There are tons of great ways a carbide bur can be used. Any type of project that requires a piece of material to be molded, cut, or ground down can require the use of a carbide bur. Here are a few basic facts about carbide rotary burs for novices looking to learn about and take advantage of their many great benefits:
What Exactly Are They?
Carbide burs are basically a type of drill bit or rotary bit that is used to shape various types of materials. They are made out of tungsten carbide, which is more durable than steel and can also withstand much higher temperatures. Known for their incredibly sharp cutting edges and long-lasting durability, carbide burs make an incredible tool for molding materials such as plastic, wood, enamel, stone, porcelain, iron, steel, and aluminum. In fact, dentists often use carbide burs for many dental procedures, such as cavity excavation and teeth contouring.
Carbide Bur Shapes
There are many different bur shapes, each of which is used for a particular purpose. These different shapes and angles are unique; some of the more popular varieties are round and cone-shaped. Round or ball-shaped burs are primarily used for creating bowl-shaped cuts or hollowing and shaping an area. Dentists use these to create minuscule holes for removing fillings, amongst other uses, and many woodworkers and jewelry-makers use them for carving and engraving their work. Cone-shaped burs can also be used for these purposes, but on materials that are much harder to shape or more difficult to reach. There are many other unique bur shapes that each serves a distinct purpose. Before choosing the right bur for your project, make sure to invest some time in researching each one.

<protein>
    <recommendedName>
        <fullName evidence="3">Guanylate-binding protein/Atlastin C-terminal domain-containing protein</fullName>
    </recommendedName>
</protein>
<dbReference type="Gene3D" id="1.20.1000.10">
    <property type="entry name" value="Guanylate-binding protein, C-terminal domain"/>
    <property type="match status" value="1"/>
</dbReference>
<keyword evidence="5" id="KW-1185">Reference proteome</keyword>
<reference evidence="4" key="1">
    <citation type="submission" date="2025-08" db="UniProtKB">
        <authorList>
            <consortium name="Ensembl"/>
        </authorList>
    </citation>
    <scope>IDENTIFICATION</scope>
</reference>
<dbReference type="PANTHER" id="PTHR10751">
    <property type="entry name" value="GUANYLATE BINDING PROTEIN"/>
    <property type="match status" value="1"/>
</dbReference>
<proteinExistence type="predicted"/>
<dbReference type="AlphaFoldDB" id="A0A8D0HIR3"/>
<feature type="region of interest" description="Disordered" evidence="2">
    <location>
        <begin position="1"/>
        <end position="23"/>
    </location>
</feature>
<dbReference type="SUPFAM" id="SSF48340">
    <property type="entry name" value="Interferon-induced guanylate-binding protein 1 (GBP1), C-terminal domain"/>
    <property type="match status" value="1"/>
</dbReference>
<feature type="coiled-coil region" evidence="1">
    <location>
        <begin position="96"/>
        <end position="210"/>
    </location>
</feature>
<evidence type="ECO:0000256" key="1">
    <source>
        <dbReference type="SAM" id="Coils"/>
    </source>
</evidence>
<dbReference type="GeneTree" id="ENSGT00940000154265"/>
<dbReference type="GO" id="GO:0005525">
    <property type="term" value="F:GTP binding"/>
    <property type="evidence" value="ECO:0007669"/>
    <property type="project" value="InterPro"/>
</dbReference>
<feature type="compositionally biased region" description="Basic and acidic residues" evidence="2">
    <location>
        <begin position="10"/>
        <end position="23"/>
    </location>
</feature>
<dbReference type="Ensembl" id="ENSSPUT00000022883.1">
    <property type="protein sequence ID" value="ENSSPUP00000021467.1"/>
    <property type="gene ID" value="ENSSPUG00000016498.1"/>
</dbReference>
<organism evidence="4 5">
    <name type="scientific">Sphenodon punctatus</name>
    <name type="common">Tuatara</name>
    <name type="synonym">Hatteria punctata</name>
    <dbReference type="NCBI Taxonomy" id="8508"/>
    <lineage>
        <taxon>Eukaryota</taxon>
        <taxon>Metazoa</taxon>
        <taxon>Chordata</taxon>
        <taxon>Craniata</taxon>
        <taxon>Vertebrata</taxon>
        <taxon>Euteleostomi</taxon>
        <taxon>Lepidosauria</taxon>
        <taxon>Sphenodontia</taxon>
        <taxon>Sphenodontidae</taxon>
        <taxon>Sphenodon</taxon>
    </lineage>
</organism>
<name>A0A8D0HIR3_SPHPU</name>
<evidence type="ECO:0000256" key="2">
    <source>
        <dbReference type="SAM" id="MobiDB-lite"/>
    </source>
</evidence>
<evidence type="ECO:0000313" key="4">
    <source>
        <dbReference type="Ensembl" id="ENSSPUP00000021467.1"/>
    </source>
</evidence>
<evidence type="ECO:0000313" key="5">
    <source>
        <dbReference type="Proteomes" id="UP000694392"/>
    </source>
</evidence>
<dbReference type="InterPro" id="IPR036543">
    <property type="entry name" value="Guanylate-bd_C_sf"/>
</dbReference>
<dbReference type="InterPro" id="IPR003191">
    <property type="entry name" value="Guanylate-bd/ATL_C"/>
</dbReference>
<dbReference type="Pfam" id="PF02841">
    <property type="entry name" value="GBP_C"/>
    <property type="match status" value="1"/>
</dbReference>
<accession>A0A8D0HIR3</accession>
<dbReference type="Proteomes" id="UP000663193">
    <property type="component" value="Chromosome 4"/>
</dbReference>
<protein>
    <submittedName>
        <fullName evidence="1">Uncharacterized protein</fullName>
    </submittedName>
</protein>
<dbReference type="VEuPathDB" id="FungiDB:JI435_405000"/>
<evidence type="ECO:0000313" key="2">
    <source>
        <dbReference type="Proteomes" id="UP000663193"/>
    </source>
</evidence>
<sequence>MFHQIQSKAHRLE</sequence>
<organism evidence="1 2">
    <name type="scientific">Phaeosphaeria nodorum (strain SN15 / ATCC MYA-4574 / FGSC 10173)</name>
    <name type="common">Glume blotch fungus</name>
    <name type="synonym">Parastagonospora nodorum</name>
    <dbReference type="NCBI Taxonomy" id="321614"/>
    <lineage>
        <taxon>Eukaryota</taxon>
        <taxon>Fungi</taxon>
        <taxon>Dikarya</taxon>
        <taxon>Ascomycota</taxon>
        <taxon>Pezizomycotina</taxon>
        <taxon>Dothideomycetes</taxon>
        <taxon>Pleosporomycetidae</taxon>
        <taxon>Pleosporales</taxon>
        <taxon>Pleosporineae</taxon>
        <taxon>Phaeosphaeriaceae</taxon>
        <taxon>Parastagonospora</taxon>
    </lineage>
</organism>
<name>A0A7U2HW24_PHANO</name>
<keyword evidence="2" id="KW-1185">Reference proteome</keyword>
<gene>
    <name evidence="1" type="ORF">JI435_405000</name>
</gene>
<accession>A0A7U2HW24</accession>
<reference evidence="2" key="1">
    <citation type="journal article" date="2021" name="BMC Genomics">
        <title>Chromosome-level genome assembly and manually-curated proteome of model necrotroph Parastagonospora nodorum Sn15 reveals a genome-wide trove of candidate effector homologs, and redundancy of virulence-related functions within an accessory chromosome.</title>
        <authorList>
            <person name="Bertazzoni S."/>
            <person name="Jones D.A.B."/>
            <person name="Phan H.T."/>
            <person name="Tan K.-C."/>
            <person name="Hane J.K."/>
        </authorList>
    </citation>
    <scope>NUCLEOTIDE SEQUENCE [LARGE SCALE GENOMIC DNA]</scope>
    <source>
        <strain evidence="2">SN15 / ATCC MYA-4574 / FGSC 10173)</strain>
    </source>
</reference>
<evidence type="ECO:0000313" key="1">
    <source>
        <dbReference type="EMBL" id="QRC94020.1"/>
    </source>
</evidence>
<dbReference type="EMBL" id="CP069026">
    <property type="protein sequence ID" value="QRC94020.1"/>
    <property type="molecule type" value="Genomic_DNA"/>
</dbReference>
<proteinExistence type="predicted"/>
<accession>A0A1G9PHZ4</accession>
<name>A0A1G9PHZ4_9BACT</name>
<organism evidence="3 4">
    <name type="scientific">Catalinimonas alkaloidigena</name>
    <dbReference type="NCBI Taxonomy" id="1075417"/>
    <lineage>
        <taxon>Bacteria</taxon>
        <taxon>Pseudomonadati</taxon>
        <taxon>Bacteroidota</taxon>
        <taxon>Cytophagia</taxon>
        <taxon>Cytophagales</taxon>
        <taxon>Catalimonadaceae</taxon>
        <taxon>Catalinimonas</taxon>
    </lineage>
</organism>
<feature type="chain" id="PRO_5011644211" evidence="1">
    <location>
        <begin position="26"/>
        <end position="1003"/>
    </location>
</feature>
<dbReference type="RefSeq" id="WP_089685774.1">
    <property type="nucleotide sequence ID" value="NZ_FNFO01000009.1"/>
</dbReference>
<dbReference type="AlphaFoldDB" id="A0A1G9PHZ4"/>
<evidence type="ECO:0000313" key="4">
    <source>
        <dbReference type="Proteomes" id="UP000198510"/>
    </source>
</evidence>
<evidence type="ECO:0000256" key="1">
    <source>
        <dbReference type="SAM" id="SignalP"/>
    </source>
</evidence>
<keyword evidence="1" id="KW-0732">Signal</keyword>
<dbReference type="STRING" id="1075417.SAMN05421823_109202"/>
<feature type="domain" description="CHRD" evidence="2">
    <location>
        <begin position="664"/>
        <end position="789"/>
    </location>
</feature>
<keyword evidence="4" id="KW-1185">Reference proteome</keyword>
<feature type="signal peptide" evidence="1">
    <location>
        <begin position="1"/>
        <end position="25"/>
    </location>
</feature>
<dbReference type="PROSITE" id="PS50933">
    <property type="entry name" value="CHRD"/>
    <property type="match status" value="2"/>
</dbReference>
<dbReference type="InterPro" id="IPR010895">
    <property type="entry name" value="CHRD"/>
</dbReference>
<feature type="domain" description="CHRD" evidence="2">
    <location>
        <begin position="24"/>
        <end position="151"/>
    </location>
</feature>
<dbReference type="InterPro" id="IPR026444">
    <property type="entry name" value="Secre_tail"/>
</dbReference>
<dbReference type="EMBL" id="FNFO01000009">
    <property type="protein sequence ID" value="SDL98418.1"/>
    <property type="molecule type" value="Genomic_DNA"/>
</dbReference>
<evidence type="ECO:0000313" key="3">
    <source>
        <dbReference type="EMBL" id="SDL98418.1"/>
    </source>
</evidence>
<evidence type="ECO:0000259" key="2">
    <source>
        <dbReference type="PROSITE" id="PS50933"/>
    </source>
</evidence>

Speed and Pressure
A carbide bur is meant to be used very gently, and can often break when a lot of pressure is applied—so it is important that they are used at high rotation speeds with very little pressure applied to the material being shaped. This of course depends on the type of material you are using the bur on. If you are unsure of what rotation speed is right for any particular material, a good rule of thumb to follow is to never exceed thirty-five thousand RPMs. Basically, you want to start out slow and then begin increasing the rotation speed as necessary. Going too slow for an extended period of time can cause the burs to chip and break, so finding the right speed is crucial.
As for pressure, it is important to allow the bur to do its thing and not apply too much. This will ruin the bur by chipping away its cutting edges, so it’ll become too smooth to do its job.
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